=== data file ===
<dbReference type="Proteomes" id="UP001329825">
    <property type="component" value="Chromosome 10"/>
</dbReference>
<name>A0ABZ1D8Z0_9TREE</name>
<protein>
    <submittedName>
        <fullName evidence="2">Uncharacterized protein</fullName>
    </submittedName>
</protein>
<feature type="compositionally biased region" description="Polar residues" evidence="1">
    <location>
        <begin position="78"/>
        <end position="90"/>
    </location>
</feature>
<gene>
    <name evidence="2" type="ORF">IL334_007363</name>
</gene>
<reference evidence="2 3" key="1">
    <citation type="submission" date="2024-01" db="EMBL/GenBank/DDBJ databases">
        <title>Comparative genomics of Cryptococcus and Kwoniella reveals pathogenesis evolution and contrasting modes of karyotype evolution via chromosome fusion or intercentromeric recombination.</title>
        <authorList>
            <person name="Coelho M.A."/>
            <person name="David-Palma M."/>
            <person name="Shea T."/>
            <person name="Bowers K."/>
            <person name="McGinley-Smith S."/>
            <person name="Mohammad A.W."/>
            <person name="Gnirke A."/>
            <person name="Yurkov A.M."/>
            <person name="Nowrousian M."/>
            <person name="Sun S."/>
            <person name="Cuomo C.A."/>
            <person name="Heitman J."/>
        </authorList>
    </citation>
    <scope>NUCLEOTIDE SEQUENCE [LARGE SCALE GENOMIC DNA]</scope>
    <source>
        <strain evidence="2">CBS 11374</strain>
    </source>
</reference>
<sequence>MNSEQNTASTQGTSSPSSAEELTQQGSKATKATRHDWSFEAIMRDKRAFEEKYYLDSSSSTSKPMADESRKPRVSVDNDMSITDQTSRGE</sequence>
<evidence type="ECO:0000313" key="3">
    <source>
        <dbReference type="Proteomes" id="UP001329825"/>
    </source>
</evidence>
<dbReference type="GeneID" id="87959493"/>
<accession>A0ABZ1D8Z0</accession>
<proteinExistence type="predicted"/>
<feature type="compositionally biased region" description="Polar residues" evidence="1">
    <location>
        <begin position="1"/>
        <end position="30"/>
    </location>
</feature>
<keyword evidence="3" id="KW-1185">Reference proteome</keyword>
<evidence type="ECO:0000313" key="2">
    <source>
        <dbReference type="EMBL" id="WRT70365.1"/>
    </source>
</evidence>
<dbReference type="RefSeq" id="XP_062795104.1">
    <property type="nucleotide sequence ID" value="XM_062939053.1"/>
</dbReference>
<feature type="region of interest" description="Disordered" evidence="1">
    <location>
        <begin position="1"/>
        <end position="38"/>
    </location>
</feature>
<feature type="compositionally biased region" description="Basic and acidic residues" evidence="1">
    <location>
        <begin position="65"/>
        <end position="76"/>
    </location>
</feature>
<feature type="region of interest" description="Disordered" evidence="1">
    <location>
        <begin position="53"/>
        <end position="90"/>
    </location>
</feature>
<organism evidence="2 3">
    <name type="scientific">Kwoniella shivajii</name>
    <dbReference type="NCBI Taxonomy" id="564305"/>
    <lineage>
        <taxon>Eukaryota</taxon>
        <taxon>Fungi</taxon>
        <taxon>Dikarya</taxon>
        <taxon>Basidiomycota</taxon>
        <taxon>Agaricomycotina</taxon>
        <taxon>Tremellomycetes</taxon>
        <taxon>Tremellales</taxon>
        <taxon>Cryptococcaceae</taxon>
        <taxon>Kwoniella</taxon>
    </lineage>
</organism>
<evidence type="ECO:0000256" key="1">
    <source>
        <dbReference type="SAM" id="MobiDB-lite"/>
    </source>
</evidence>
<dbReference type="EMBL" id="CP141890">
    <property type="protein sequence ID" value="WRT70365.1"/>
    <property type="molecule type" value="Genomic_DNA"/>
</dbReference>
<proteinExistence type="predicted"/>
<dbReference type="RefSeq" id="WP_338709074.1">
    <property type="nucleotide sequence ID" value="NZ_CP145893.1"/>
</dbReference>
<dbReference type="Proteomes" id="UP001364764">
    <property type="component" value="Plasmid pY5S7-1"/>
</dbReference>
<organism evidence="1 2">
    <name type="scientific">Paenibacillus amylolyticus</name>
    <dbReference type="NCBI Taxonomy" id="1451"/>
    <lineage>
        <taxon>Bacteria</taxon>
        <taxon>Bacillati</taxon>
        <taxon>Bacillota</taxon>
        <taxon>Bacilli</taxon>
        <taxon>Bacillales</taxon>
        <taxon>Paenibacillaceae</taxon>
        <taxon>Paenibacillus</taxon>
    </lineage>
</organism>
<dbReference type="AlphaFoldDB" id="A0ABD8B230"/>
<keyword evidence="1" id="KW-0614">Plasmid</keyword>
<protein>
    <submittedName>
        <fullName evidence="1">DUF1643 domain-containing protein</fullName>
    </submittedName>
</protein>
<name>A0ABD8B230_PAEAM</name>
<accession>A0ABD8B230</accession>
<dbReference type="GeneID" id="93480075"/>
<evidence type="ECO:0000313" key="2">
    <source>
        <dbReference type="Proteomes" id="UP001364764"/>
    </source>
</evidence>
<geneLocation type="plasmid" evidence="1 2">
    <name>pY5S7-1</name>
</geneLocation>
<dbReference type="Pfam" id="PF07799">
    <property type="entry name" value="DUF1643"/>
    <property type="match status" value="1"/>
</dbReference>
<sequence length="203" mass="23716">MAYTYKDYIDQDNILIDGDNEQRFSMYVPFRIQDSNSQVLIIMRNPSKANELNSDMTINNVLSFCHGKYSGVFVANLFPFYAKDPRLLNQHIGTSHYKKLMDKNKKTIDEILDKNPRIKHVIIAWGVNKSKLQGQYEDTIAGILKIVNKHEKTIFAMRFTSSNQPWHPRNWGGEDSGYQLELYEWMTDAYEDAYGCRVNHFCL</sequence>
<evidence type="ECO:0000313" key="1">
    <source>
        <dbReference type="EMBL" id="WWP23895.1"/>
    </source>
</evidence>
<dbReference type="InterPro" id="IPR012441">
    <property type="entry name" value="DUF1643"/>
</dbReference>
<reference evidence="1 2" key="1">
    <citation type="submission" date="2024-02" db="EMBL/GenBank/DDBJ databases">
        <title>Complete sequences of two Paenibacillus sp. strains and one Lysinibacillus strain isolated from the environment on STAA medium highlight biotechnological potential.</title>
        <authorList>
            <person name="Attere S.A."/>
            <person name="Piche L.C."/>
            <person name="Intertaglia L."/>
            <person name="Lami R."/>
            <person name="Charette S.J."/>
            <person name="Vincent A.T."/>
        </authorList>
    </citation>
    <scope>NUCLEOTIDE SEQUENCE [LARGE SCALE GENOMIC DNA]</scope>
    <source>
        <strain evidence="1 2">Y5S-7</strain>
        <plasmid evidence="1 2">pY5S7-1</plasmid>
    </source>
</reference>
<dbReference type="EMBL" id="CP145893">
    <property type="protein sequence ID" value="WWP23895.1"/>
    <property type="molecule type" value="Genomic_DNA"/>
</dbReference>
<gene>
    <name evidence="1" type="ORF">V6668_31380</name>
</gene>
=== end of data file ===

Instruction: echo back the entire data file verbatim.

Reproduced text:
<dbReference type="Proteomes" id="UP001329825">
    <property type="component" value="Chromosome 10"/>
</dbReference>
<name>A0ABZ1D8Z0_9TREE</name>
<protein>
    <submittedName>
        <fullName evidence="2">Uncharacterized protein</fullName>
    </submittedName>
</protein>
<feature type="compositionally biased region" description="Polar residues" evidence="1">
    <location>
        <begin position="78"/>
        <end position="90"/>
    </location>
</feature>
<gene>
    <name evidence="2" type="ORF">IL334_007363</name>
</gene>
<reference evidence="2 3" key="1">
    <citation type="submission" date="2024-01" db="EMBL/GenBank/DDBJ databases">
        <title>Comparative genomics of Cryptococcus and Kwoniella reveals pathogenesis evolution and contrasting modes of karyotype evolution via chromosome fusion or intercentromeric recombination.</title>
        <authorList>
            <person name="Coelho M.A."/>
            <person name="David-Palma M."/>
            <person name="Shea T."/>
            <person name="Bowers K."/>
            <person name="McGinley-Smith S."/>
            <person name="Mohammad A.W."/>
            <person name="Gnirke A."/>
            <person name="Yurkov A.M."/>
            <person name="Nowrousian M."/>
            <person name="Sun S."/>
            <person name="Cuomo C.A."/>
            <person name="Heitman J."/>
        </authorList>
    </citation>
    <scope>NUCLEOTIDE SEQUENCE [LARGE SCALE GENOMIC DNA]</scope>
    <source>
        <strain evidence="2">CBS 11374</strain>
    </source>
</reference>
<sequence>MNSEQNTASTQGTSSPSSAEELTQQGSKATKATRHDWSFEAIMRDKRAFEEKYYLDSSSSTSKPMADESRKPRVSVDNDMSITDQTSRGE</sequence>
<evidence type="ECO:0000313" key="3">
    <source>
        <dbReference type="Proteomes" id="UP001329825"/>
    </source>
</evidence>
<dbReference type="GeneID" id="87959493"/>
<accession>A0ABZ1D8Z0</accession>
<proteinExistence type="predicted"/>
<feature type="compositionally biased region" description="Polar residues" evidence="1">
    <location>
        <begin position="1"/>
        <end position="30"/>
    </location>
</feature>
<keyword evidence="3" id="KW-1185">Reference proteome</keyword>
<evidence type="ECO:0000313" key="2">
    <source>
        <dbReference type="EMBL" id="WRT70365.1"/>
    </source>
</evidence>
<dbReference type="RefSeq" id="XP_062795104.1">
    <property type="nucleotide sequence ID" value="XM_062939053.1"/>
</dbReference>
<feature type="region of interest" description="Disordered" evidence="1">
    <location>
        <begin position="1"/>
        <end position="38"/>
    </location>
</feature>
<feature type="compositionally biased region" description="Basic and acidic residues" evidence="1">
    <location>
        <begin position="65"/>
        <end position="76"/>
    </location>
</feature>
<feature type="region of interest" description="Disordered" evidence="1">
    <location>
        <begin position="53"/>
        <end position="90"/>
    </location>
</feature>
<organism evidence="2 3">
    <name type="scientific">Kwoniella shivajii</name>
    <dbReference type="NCBI Taxonomy" id="564305"/>
    <lineage>
        <taxon>Eukaryota</taxon>
        <taxon>Fungi</taxon>
        <taxon>Dikarya</taxon>
        <taxon>Basidiomycota</taxon>
        <taxon>Agaricomycotina</taxon>
        <taxon>Tremellomycetes</taxon>
        <taxon>Tremellales</taxon>
        <taxon>Cryptococcaceae</taxon>
        <taxon>Kwoniella</taxon>
    </lineage>
</organism>
<evidence type="ECO:0000256" key="1">
    <source>
        <dbReference type="SAM" id="MobiDB-lite"/>
    </source>
</evidence>
<dbReference type="EMBL" id="CP141890">
    <property type="protein sequence ID" value="WRT70365.1"/>
    <property type="molecule type" value="Genomic_DNA"/>
</dbReference>
<proteinExistence type="predicted"/>
<dbReference type="RefSeq" id="WP_338709074.1">
    <property type="nucleotide sequence ID" value="NZ_CP145893.1"/>
</dbReference>
<dbReference type="Proteomes" id="UP001364764">
    <property type="component" value="Plasmid pY5S7-1"/>
</dbReference>
<organism evidence="1 2">
    <name type="scientific">Paenibacillus amylolyticus</name>
    <dbReference type="NCBI Taxonomy" id="1451"/>
    <lineage>
        <taxon>Bacteria</taxon>
        <taxon>Bacillati</taxon>
        <taxon>Bacillota</taxon>
        <taxon>Bacilli</taxon>
        <taxon>Bacillales</taxon>
        <taxon>Paenibacillaceae</taxon>
        <taxon>Paenibacillus</taxon>
    </lineage>
</organism>
<dbReference type="AlphaFoldDB" id="A0ABD8B230"/>
<keyword evidence="1" id="KW-0614">Plasmid</keyword>
<protein>
    <submittedName>
        <fullName evidence="1">DUF1643 domain-containing protein</fullName>
    </submittedName>
</protein>
<name>A0ABD8B230_PAEAM</name>
<accession>A0ABD8B230</accession>
<dbReference type="GeneID" id="93480075"/>
<evidence type="ECO:0000313" key="2">
    <source>
        <dbReference type="Proteomes" id="UP001364764"/>
    </source>
</evidence>
<geneLocation type="plasmid" evidence="1 2">
    <name>pY5S7-1</name>
</geneLocation>
<dbReference type="Pfam" id="PF07799">
    <property type="entry name" value="DUF1643"/>
    <property type="match status" value="1"/>
</dbReference>
<sequence length="203" mass="23716">MAYTYKDYIDQDNILIDGDNEQRFSMYVPFRIQDSNSQVLIIMRNPSKANELNSDMTINNVLSFCHGKYSGVFVANLFPFYAKDPRLLNQHIGTSHYKKLMDKNKKTIDEILDKNPRIKHVIIAWGVNKSKLQGQYEDTIAGILKIVNKHEKTIFAMRFTSSNQPWHPRNWGGEDSGYQLELYEWMTDAYEDAYGCRVNHFCL</sequence>
<evidence type="ECO:0000313" key="1">
    <source>
        <dbReference type="EMBL" id="WWP23895.1"/>
    </source>
</evidence>
<dbReference type="InterPro" id="IPR012441">
    <property type="entry name" value="DUF1643"/>
</dbReference>
<reference evidence="1 2" key="1">
    <citation type="submission" date="2024-02" db="EMBL/GenBank/DDBJ databases">
        <title>Complete sequences of two Paenibacillus sp. strains and one Lysinibacillus strain isolated from the environment on STAA medium highlight biotechnological potential.</title>
        <authorList>
            <person name="Attere S.A."/>
            <person name="Piche L.C."/>
            <person name="Intertaglia L."/>
            <person name="Lami R."/>
            <person name="Charette S.J."/>
            <person name="Vincent A.T."/>
        </authorList>
    </citation>
    <scope>NUCLEOTIDE SEQUENCE [LARGE SCALE GENOMIC DNA]</scope>
    <source>
        <strain evidence="1 2">Y5S-7</strain>
        <plasmid evidence="1 2">pY5S7-1</plasmid>
    </source>
</reference>
<dbReference type="EMBL" id="CP145893">
    <property type="protein sequence ID" value="WWP23895.1"/>
    <property type="molecule type" value="Genomic_DNA"/>
</dbReference>
<gene>
    <name evidence="1" type="ORF">V6668_31380</name>
</gene>